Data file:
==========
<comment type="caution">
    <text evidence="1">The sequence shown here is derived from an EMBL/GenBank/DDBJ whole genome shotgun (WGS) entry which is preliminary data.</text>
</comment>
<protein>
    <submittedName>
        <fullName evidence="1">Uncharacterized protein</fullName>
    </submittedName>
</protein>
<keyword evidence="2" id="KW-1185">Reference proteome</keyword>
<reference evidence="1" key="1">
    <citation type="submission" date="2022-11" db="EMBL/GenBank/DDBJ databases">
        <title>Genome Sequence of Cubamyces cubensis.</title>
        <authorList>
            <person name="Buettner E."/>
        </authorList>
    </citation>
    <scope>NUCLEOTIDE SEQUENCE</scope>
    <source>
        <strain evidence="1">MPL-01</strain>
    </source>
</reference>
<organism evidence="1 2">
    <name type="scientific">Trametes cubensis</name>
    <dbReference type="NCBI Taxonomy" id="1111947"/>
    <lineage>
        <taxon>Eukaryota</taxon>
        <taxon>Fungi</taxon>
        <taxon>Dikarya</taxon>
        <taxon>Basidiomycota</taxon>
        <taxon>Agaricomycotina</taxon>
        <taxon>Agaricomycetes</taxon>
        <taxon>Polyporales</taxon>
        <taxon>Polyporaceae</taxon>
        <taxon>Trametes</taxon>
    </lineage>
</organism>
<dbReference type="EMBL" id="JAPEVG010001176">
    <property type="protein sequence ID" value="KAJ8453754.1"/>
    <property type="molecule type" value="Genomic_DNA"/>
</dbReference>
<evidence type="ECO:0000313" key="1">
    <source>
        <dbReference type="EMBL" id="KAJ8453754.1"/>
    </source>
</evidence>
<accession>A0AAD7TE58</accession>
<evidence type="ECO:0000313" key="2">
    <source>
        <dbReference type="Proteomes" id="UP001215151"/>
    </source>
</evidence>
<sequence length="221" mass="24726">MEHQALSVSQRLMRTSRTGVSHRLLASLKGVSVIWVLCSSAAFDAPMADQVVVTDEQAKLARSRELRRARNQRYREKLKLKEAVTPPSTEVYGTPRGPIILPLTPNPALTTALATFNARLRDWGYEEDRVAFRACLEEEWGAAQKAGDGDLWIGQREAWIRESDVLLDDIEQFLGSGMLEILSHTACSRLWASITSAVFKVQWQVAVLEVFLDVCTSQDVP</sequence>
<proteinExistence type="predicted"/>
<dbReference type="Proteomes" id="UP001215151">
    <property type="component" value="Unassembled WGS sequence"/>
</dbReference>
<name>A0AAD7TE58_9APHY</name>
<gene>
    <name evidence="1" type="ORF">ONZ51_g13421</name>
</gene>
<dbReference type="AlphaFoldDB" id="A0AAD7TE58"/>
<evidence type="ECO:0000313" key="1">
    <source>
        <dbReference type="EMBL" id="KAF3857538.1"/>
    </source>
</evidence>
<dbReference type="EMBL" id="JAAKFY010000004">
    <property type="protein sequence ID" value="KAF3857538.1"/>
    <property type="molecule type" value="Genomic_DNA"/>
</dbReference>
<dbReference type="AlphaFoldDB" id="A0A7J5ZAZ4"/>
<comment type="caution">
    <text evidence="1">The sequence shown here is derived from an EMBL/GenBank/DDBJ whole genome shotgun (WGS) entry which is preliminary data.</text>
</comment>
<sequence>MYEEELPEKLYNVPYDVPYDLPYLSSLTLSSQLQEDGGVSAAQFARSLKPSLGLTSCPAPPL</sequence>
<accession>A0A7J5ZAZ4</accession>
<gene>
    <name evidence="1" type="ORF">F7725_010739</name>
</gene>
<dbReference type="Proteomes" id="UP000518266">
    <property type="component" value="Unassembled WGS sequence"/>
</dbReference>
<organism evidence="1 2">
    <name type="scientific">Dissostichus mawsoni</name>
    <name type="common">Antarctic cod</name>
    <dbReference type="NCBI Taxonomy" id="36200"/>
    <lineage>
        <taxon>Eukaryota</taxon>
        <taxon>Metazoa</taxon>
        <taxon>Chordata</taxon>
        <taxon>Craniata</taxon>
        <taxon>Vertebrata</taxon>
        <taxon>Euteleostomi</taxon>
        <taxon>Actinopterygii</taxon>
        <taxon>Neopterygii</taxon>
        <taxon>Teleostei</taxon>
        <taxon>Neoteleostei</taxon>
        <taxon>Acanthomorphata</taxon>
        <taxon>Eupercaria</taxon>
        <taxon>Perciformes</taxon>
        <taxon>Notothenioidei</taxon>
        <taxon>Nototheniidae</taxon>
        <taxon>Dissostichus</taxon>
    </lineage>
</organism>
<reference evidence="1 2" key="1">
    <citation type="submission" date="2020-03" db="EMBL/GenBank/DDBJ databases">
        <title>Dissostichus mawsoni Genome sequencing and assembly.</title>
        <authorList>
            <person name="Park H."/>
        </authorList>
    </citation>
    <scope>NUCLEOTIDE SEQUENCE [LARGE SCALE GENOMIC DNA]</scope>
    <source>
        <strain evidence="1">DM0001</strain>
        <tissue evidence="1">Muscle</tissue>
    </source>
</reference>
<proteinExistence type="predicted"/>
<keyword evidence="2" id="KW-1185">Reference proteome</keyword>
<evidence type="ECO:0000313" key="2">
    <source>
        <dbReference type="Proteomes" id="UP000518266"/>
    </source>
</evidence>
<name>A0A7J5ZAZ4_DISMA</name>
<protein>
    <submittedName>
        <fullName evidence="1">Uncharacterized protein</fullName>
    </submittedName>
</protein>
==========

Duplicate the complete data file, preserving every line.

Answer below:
<comment type="caution">
    <text evidence="1">The sequence shown here is derived from an EMBL/GenBank/DDBJ whole genome shotgun (WGS) entry which is preliminary data.</text>
</comment>
<protein>
    <submittedName>
        <fullName evidence="1">Uncharacterized protein</fullName>
    </submittedName>
</protein>
<keyword evidence="2" id="KW-1185">Reference proteome</keyword>
<reference evidence="1" key="1">
    <citation type="submission" date="2022-11" db="EMBL/GenBank/DDBJ databases">
        <title>Genome Sequence of Cubamyces cubensis.</title>
        <authorList>
            <person name="Buettner E."/>
        </authorList>
    </citation>
    <scope>NUCLEOTIDE SEQUENCE</scope>
    <source>
        <strain evidence="1">MPL-01</strain>
    </source>
</reference>
<organism evidence="1 2">
    <name type="scientific">Trametes cubensis</name>
    <dbReference type="NCBI Taxonomy" id="1111947"/>
    <lineage>
        <taxon>Eukaryota</taxon>
        <taxon>Fungi</taxon>
        <taxon>Dikarya</taxon>
        <taxon>Basidiomycota</taxon>
        <taxon>Agaricomycotina</taxon>
        <taxon>Agaricomycetes</taxon>
        <taxon>Polyporales</taxon>
        <taxon>Polyporaceae</taxon>
        <taxon>Trametes</taxon>
    </lineage>
</organism>
<dbReference type="EMBL" id="JAPEVG010001176">
    <property type="protein sequence ID" value="KAJ8453754.1"/>
    <property type="molecule type" value="Genomic_DNA"/>
</dbReference>
<evidence type="ECO:0000313" key="1">
    <source>
        <dbReference type="EMBL" id="KAJ8453754.1"/>
    </source>
</evidence>
<accession>A0AAD7TE58</accession>
<evidence type="ECO:0000313" key="2">
    <source>
        <dbReference type="Proteomes" id="UP001215151"/>
    </source>
</evidence>
<sequence length="221" mass="24726">MEHQALSVSQRLMRTSRTGVSHRLLASLKGVSVIWVLCSSAAFDAPMADQVVVTDEQAKLARSRELRRARNQRYREKLKLKEAVTPPSTEVYGTPRGPIILPLTPNPALTTALATFNARLRDWGYEEDRVAFRACLEEEWGAAQKAGDGDLWIGQREAWIRESDVLLDDIEQFLGSGMLEILSHTACSRLWASITSAVFKVQWQVAVLEVFLDVCTSQDVP</sequence>
<proteinExistence type="predicted"/>
<dbReference type="Proteomes" id="UP001215151">
    <property type="component" value="Unassembled WGS sequence"/>
</dbReference>
<name>A0AAD7TE58_9APHY</name>
<gene>
    <name evidence="1" type="ORF">ONZ51_g13421</name>
</gene>
<dbReference type="AlphaFoldDB" id="A0AAD7TE58"/>
<evidence type="ECO:0000313" key="1">
    <source>
        <dbReference type="EMBL" id="KAF3857538.1"/>
    </source>
</evidence>
<dbReference type="EMBL" id="JAAKFY010000004">
    <property type="protein sequence ID" value="KAF3857538.1"/>
    <property type="molecule type" value="Genomic_DNA"/>
</dbReference>
<dbReference type="AlphaFoldDB" id="A0A7J5ZAZ4"/>
<comment type="caution">
    <text evidence="1">The sequence shown here is derived from an EMBL/GenBank/DDBJ whole genome shotgun (WGS) entry which is preliminary data.</text>
</comment>
<sequence>MYEEELPEKLYNVPYDVPYDLPYLSSLTLSSQLQEDGGVSAAQFARSLKPSLGLTSCPAPPL</sequence>
<accession>A0A7J5ZAZ4</accession>
<gene>
    <name evidence="1" type="ORF">F7725_010739</name>
</gene>
<dbReference type="Proteomes" id="UP000518266">
    <property type="component" value="Unassembled WGS sequence"/>
</dbReference>
<organism evidence="1 2">
    <name type="scientific">Dissostichus mawsoni</name>
    <name type="common">Antarctic cod</name>
    <dbReference type="NCBI Taxonomy" id="36200"/>
    <lineage>
        <taxon>Eukaryota</taxon>
        <taxon>Metazoa</taxon>
        <taxon>Chordata</taxon>
        <taxon>Craniata</taxon>
        <taxon>Vertebrata</taxon>
        <taxon>Euteleostomi</taxon>
        <taxon>Actinopterygii</taxon>
        <taxon>Neopterygii</taxon>
        <taxon>Teleostei</taxon>
        <taxon>Neoteleostei</taxon>
        <taxon>Acanthomorphata</taxon>
        <taxon>Eupercaria</taxon>
        <taxon>Perciformes</taxon>
        <taxon>Notothenioidei</taxon>
        <taxon>Nototheniidae</taxon>
        <taxon>Dissostichus</taxon>
    </lineage>
</organism>
<reference evidence="1 2" key="1">
    <citation type="submission" date="2020-03" db="EMBL/GenBank/DDBJ databases">
        <title>Dissostichus mawsoni Genome sequencing and assembly.</title>
        <authorList>
            <person name="Park H."/>
        </authorList>
    </citation>
    <scope>NUCLEOTIDE SEQUENCE [LARGE SCALE GENOMIC DNA]</scope>
    <source>
        <strain evidence="1">DM0001</strain>
        <tissue evidence="1">Muscle</tissue>
    </source>
</reference>
<proteinExistence type="predicted"/>
<keyword evidence="2" id="KW-1185">Reference proteome</keyword>
<evidence type="ECO:0000313" key="2">
    <source>
        <dbReference type="Proteomes" id="UP000518266"/>
    </source>
</evidence>
<name>A0A7J5ZAZ4_DISMA</name>
<protein>
    <submittedName>
        <fullName evidence="1">Uncharacterized protein</fullName>
    </submittedName>
</protein>